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Western Sportsmen Call for Energy Development Restrictions

Sportsmen for Responsible Energy Development, a coalition of Western hunting and wildlife groups, last week urged the federal government to restrict energy development in the Rocky Mountains to protect the region's natural resources.

The recommendations were culled from a recent symposium in Wyoming, which featured land managers, scientists and planners who met to develop a framework to implement what the coalition said would be "responsible" energy development across the West.

"While there is little to no relationship between the price of gasoline and development of natural gas on public lands, our rush to produce short-term energy supplies can have a profound effect on the fish and wildlife habitats and water supplies that define the West," said coalition member Chris Wood, the COO of Trout Unlimited.

The impact of energy development on the region's fish and wildlife cannot be underestimated, according to the coalition. Energy development, it said, already has resulted in the decline of the mule deer population near the gas-rich Pinedale Anticline, and it is risking the fish population in Montana's Tongue River watershed.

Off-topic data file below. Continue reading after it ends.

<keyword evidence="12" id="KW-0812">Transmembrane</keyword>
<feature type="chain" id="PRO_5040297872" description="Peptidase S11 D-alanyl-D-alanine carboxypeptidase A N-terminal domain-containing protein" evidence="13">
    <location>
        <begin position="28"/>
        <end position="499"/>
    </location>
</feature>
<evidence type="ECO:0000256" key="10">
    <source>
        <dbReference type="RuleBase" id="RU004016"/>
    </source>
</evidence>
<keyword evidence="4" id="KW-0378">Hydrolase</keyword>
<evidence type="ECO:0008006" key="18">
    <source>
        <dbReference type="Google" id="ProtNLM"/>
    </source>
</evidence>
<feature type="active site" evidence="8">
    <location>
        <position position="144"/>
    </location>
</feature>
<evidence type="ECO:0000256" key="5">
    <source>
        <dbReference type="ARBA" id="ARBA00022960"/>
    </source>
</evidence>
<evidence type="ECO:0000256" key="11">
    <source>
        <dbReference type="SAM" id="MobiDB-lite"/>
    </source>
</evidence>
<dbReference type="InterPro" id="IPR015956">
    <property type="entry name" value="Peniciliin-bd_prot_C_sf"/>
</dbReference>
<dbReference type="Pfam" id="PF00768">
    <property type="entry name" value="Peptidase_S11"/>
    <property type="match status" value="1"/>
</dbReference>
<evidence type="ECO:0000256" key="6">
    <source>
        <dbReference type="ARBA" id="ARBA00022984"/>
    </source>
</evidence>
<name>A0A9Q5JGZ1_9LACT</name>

The coalition was formed in January by the National Wildlife Federation, the Theodore Roosevelt Conservation Partnership and Trout Unlimited.

"The time has come to call a little bit of a time-out and get things more in order," said the coalition's John Baughman, former director of the Wyoming Game and Fish Department. "If we don't do it right, if we don't do it better, we're going to see some sort of backlash that's going to be a bigger impediment to oil and gas development."

The coalition wants to reduce the amount of time an energy lease is kept to five years from 10 years to allow more public participation in drilling decisions. In addition, the group wants to remove exemptions from the federal Clean Water and Safe Drinking Water acts for energy development; to implement new measures to monitor the effects of oil and gas development; to reemphasize multiple-use management of federal lands; and to ensure that development decisions are based on the latest scientific information.

To view the coalition's recommendations, visit

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